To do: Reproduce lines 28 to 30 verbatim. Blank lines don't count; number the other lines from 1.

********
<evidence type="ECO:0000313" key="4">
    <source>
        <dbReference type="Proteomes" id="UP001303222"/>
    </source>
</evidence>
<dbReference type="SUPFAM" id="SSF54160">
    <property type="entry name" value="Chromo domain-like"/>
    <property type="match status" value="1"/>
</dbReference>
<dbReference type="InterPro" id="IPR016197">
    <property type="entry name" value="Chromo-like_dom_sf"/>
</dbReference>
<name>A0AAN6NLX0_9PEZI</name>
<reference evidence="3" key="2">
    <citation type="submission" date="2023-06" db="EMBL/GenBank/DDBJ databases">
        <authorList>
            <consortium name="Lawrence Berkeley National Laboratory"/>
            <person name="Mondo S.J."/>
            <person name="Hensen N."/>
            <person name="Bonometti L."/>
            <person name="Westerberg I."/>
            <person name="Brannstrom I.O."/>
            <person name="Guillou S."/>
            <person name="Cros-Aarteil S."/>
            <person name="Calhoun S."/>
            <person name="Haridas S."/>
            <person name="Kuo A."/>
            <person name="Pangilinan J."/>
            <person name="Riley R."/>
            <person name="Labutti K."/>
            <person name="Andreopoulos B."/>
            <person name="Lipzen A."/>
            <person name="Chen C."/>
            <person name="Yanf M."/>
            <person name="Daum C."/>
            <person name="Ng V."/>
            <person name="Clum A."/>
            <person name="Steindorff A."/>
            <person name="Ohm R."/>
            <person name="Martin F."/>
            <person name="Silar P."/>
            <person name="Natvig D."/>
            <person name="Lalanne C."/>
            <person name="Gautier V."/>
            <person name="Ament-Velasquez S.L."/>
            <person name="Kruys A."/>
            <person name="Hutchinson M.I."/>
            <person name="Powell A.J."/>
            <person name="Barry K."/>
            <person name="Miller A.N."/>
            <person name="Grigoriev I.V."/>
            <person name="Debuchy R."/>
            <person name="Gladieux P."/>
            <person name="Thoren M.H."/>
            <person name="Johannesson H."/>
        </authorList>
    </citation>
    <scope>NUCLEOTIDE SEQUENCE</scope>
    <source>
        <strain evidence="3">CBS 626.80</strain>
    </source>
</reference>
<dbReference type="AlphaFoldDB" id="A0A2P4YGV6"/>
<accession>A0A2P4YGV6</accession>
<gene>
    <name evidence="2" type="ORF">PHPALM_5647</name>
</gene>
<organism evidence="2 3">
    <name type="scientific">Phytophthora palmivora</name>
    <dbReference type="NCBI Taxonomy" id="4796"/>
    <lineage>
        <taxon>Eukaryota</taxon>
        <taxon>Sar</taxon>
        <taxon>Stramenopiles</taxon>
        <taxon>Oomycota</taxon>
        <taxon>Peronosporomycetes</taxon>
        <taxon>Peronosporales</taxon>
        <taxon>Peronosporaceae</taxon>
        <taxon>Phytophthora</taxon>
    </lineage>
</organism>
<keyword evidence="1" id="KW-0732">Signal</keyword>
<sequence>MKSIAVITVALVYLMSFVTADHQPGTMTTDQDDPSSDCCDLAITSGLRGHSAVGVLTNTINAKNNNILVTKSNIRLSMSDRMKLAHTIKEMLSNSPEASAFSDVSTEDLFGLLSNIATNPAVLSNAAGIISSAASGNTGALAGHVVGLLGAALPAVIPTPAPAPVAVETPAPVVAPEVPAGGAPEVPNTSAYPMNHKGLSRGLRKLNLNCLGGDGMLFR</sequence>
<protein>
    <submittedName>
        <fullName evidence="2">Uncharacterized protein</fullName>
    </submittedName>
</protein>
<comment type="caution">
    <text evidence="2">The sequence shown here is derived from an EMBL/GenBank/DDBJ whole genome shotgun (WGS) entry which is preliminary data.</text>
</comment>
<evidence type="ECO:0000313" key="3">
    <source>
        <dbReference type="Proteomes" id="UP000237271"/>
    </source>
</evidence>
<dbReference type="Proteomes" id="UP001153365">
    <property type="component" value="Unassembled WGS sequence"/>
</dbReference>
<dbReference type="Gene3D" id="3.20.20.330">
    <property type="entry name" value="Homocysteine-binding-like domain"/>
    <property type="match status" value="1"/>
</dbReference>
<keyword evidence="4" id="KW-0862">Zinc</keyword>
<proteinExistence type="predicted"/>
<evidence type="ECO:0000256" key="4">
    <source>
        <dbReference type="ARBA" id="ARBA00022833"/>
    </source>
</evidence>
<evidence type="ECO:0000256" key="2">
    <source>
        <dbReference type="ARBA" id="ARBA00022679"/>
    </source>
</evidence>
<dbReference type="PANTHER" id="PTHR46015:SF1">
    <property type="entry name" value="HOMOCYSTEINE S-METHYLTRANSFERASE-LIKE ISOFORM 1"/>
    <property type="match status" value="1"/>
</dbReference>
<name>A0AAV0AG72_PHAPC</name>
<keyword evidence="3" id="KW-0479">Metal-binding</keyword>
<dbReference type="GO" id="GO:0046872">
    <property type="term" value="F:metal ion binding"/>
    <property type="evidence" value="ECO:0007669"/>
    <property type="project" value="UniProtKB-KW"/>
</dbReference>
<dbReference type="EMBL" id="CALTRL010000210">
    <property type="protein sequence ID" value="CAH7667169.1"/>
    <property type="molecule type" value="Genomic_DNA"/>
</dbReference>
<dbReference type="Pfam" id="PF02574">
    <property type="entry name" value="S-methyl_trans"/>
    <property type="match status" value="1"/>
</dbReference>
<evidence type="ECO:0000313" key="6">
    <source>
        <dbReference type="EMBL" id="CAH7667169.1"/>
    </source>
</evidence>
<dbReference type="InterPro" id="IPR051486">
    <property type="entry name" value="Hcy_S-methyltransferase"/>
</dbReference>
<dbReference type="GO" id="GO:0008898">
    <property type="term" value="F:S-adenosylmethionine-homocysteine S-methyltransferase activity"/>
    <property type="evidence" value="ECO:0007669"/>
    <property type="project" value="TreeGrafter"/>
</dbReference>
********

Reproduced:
            <person name="Pangilinan J."/>
            <person name="Riley R."/>
            <person name="Labutti K."/>